When driving, always check to see if a motorcycle is in your blindspot

Watch out for motorcycles

“I’m a reader of your articles and I wonder if you could remind everyone that there are more motorcycles on the road. We all need to check around extra carefully because bikers are more vulnerable and easy to miss.

I'm writing this to you now because riding my motorcycle (recently) on my way to work, a driver swung across three lanes of traffic —from the right to the left—without doing a proper check and I had to lock my brakes to avoid getting hit by her vehicle.”

That incident could be an example of a looked-but-didn’t-see situation. This driver was not looking specifically for a motorcycle that was there to be seen but not conspicuous among the larger vehicles surrounding it.

Instead of just glancing over your shoulder before you turn or change lanes, search your blind spots to insure that nothing is there.

Motorcycles have a shorter stopping distance than cars and trucks do. Leave more following distance if you find yourself behind a motorcycle to prevent rear ending the rider if something unexpected happens.

Gearing down means a motorcycle will slow without the brake light coming on.

Motorcyclists are considered to be vulnerable road users under new legislation and a minimum following distance of three metres will be set. Remember that when stopping behind one at traffic controls.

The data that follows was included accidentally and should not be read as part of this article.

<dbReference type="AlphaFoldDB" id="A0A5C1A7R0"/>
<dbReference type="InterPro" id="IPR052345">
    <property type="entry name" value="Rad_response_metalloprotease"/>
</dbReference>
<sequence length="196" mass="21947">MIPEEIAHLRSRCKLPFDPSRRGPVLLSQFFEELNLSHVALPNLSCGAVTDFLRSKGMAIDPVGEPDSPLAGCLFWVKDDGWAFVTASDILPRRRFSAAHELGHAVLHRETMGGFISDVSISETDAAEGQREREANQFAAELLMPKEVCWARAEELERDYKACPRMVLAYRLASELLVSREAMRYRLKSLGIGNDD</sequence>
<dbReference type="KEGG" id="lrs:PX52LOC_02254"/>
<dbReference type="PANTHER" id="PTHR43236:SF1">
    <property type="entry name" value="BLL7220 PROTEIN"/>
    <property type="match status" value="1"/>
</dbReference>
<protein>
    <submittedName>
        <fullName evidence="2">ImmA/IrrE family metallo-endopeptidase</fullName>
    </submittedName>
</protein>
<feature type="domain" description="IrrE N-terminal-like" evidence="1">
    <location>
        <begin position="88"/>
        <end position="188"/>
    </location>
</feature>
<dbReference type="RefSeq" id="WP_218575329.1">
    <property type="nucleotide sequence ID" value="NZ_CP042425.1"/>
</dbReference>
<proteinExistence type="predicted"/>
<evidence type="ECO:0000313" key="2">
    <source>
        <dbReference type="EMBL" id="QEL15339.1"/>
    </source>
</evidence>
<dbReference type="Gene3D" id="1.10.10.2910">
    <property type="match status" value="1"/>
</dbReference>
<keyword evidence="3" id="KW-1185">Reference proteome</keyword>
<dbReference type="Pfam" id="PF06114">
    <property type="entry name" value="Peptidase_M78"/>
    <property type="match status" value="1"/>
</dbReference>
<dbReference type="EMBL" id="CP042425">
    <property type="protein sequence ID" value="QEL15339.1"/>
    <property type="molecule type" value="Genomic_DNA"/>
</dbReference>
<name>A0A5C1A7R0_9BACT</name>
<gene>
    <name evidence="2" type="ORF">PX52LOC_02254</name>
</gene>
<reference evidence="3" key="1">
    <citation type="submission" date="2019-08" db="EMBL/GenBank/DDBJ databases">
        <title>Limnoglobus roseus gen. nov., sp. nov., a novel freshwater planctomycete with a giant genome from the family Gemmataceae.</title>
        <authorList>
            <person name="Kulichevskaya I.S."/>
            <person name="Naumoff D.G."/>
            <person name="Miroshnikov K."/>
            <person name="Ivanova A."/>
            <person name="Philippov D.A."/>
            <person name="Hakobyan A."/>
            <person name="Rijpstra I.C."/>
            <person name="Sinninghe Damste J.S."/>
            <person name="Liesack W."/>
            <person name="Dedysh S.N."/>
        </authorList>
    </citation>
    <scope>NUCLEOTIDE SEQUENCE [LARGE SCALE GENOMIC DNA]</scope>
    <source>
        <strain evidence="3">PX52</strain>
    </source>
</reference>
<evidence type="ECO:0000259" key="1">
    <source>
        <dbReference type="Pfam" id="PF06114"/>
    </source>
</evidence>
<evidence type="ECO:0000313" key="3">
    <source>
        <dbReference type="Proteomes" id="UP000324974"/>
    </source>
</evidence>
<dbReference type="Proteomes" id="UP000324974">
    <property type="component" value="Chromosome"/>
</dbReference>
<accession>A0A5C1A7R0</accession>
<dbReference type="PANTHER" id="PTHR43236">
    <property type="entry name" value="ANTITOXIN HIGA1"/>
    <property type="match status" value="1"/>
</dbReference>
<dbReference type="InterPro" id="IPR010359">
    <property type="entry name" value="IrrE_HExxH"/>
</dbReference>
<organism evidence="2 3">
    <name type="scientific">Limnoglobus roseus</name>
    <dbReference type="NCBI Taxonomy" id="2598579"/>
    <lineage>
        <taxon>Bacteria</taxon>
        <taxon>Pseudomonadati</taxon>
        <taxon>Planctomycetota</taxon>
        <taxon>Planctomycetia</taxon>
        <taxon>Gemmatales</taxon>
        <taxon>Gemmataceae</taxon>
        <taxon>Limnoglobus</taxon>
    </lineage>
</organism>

There is no such thing as a “fender bender” for motorcycles. Always watch carefully for them when making a left turn. Any mistakes there can be fatal for the rider.

We rely on the visual change in size of an object to judge its distance and speed. Because motorcycles are smaller, we may mistake them as being slower and further away than they really are.

If you are passing a motorcycle, do it as you would for any other vehicle. Move completely out of the lane, complete the pass and then move back.

While we are on the subject, look before you open your door when exiting the left side of a parked vehicle.

This article is written by or on behalf of an outsourced columnist and does not necessarily reflect the views of Castanet.

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About the Author

Tim Schewe is a retired constable with many years of traffic law enforcement experience. He has been writing his column for most of the 20 years of his service in the RCMP.

The column was 'The Beat Goes On' in Fort St. John, 'Traffic Tips' in the South Okanagan and now 'Behind the Wheel' on Vancouver Island and here on Castanet.net.

Schewe retired from the force in January of 2006, but the column has become a habit, and continues.

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The views expressed are strictly those of the author and not necessarily those of Castanet. Castanet does not warrant the contents.

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